Monday, May 5, 2008

Close Reading "To the Ladies" by Mary, Lady Chudleigh

"To the Ladies"
by Mary, Lady Chudleigh

Located in our poetry anthology on page 22 and online:

The lines I looked closely at are:

"Wife and servant are the same,
But only differ in the name:
For when the fatal knot is tied,
Which nothing, nothing can divide,
When she the word Obey has said
And man by supreme law has made...(1-6)"

In this poem there is a lot of tension between the patriarchal society and the role of women. In line one a wife is metaphorically compared to a servant. Therefore the wife has no say in anything because even though she may be a lady, she is in no position of authority, her only task is to 'serve her husband. This is a very 'male' view of the time period that this poem was written in 1703. Line two continues with the only actual difference between a wife and a servant being the title of 'wife.' In line three of the poem, explicitly says 'fatal knot is tied,' which is an obvious reference to being married, however there is a paradox of a wedding, tying the knot, to being fatal. Marriage is normally associated with a positive light, a new beginning, but in this poem the speaker is saying that once your married there is no way out, and marriage is a death of any freedom. Line four the speaker points out the permanence of marriage, obviously now if the marriage is as bad as the speakers, divorce is an option. But for the speaker in the poem the only option is death itself. In line five the poet emphasises the word Obey with a capital O and the word being italicised. Obey is a very strong word the OED describes it as basically taking orders from someone in authority. The woman in this marriage has no say in anything what so ever, her only function is to take orders. Line 6 enforces the fact that men are in complete control over women. This poem is about a women in a bad marriage warning other women of the consequences of saying obey and I do... You will lose complete freedom over your life, everything you do will be because it is what your husband wanted. The rhyme in the first 6 lines is a,a,b,b,c, d.


AmyD. said...

I really do agree with your analysis of this section of the poem however, there was one thing that stuck out to me. Did you happen to notice that it was she who said obey and not he? I think this deserves a lot of attention. In the way the rest of the poem seems to portray the woman's lack of power, don't you think it should be HE who says obey? This made me view it in two ways. First, I think that by saying Obey, she could in a sense, be questioning the man's word (as in, "you want me to obey?") and in that she acknowledges the expectations people have of her. The other way I viewed it was that she has been dragged so low in her ranking of human that she is admonishing herself as a woman to obey. Either way, I think that it adds to the hopelessness of the poem and only furthers the reader's understanding of why she views her only escape as death.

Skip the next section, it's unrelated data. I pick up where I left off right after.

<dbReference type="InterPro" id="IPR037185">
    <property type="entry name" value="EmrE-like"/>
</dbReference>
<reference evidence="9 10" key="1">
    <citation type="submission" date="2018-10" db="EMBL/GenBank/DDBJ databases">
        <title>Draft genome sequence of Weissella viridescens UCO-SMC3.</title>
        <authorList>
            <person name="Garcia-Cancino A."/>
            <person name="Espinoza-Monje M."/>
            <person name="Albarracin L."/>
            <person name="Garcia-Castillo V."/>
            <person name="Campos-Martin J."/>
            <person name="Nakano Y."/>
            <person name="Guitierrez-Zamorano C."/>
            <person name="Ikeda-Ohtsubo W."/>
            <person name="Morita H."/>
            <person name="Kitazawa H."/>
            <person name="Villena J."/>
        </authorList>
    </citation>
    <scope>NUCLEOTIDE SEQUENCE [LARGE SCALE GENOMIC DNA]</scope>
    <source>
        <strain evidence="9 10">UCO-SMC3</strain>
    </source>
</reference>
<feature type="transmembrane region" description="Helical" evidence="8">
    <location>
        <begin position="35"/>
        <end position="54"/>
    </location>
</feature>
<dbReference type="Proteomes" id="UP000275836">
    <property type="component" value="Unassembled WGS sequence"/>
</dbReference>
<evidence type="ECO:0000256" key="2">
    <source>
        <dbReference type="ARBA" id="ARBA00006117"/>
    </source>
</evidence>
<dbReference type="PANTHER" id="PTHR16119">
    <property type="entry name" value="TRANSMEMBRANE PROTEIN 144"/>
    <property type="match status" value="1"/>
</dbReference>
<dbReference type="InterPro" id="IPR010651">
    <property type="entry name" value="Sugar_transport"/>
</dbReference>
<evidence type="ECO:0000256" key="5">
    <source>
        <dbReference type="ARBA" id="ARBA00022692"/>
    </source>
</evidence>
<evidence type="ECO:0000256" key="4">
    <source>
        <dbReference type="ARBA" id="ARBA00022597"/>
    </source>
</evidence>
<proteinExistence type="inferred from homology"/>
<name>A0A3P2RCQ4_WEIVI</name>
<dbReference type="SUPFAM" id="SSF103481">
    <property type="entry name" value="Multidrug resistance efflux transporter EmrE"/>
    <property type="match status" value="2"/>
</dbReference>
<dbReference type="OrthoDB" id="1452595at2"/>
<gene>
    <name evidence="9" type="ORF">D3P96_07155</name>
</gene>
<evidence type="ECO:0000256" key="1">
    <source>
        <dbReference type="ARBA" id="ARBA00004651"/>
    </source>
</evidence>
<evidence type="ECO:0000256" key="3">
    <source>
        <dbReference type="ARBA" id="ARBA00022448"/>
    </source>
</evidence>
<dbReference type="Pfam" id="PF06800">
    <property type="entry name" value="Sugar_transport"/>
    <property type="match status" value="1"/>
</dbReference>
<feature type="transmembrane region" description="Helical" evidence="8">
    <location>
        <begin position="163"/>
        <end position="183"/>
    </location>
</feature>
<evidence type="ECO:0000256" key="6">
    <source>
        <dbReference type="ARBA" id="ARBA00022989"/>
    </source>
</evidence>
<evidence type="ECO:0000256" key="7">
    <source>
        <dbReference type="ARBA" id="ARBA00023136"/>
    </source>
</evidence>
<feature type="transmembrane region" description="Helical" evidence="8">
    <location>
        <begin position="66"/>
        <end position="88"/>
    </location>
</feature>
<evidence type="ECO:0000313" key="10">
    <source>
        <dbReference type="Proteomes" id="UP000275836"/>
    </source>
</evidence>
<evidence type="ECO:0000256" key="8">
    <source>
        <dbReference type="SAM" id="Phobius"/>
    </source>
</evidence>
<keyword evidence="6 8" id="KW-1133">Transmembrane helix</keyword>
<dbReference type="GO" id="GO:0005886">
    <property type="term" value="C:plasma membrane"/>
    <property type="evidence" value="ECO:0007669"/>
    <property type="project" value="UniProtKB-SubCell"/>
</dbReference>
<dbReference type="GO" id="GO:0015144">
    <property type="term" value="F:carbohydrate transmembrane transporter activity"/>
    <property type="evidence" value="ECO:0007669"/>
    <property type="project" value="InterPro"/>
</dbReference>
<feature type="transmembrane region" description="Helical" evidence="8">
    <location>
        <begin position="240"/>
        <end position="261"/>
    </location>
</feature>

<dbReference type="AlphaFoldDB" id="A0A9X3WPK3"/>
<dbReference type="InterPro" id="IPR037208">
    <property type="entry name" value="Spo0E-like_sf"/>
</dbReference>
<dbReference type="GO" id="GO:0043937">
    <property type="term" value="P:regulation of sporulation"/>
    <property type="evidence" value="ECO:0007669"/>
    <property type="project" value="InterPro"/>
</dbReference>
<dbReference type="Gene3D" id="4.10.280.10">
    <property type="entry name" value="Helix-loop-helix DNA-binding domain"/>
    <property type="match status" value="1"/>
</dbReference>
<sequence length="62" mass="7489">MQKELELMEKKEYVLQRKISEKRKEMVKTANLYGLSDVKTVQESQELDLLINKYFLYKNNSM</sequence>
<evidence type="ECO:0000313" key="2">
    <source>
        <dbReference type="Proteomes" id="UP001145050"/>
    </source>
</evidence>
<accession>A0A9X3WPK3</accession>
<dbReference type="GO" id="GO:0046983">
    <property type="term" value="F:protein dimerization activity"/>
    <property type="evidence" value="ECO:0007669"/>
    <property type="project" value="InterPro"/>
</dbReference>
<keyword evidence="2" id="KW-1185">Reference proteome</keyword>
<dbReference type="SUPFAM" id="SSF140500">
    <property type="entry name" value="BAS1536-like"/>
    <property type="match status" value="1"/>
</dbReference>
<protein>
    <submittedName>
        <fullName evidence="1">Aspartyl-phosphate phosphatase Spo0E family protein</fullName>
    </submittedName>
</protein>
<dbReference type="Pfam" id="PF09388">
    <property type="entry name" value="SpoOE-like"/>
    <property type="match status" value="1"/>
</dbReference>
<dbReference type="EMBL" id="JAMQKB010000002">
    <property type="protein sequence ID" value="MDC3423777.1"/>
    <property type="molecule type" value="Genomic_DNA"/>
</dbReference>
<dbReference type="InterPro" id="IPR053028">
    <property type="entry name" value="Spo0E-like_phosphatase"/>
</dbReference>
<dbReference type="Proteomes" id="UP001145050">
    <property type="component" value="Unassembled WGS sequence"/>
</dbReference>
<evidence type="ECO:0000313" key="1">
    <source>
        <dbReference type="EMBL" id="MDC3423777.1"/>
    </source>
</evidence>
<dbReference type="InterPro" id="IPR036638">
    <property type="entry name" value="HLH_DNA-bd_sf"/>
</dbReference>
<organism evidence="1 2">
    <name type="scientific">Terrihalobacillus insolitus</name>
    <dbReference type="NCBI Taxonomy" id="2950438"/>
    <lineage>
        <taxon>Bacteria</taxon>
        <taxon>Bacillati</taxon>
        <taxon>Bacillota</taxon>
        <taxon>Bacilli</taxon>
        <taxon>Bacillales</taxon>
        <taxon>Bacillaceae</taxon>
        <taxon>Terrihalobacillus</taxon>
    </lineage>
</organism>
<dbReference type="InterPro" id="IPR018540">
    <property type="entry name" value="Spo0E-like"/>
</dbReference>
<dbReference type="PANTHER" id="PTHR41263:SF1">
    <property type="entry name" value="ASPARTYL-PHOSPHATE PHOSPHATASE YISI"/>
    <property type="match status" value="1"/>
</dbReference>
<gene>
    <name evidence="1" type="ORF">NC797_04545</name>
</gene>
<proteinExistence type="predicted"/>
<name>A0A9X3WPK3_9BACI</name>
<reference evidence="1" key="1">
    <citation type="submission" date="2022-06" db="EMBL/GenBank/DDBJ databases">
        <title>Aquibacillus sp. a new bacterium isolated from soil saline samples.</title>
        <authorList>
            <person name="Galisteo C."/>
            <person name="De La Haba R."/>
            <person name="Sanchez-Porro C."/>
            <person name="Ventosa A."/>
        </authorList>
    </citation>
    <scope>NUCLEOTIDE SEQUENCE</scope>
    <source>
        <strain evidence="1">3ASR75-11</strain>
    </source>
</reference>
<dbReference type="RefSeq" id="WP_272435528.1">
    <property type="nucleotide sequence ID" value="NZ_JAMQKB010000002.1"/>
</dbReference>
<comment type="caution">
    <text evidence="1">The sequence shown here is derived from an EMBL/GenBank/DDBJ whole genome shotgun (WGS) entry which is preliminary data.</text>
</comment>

- Amy DeLuzio

Desiree Goodwin said...

I really liked your interpretation of the text! I agree with everything that you said. I thought it was interesting that Chudleigh did a great job at forewarning women about the consequences of marriage but she neglected to address the effect of NOT getting married. Its interesting how she despises marriage and says, "you must be a brave and wise women" but she does not offer help to all of the brave women who decide to venture out into the world by themselves and decdide not to wed. There is no post to women giving them an alternative as to where they will live, how they will make money or any other issue that may be imperative to surviving during 1703. It just seems that Chudleigh is so quick to shun marriage but does not offer an alternative and is not eager to assit those of who have gottem themselves married and want out...I know, I don't sound like a strong feminist but I am...I just thought it was interesting how she neglected that in her literary work.

hobom said...

Shut up ho

Anonymous said...

Actually AmyD, with regards the word "obey" the poet is referring to traditional marriage vows where the bride promises to "love honour and obey" where as the groom promises to "love honour and cherish." So, no HE shouldn't be saying obey, as it is a promise on her part, not a command on his part.

Unknown said...

"wife and the servant are the same" In a much as I don't argue the point and other analysis but i think the writer is mocking with the system of the time when wives were like servant,in a way addressing the weaknesses of the society to realize the value of men and not women! looking at their roles, still do not mash, because it can't be possible that the role of the wife is that of serving her husband like that of a servant serving his boss. Again i think the writer is satirizing with the system and time.

beeopbop said...

u shut up hoe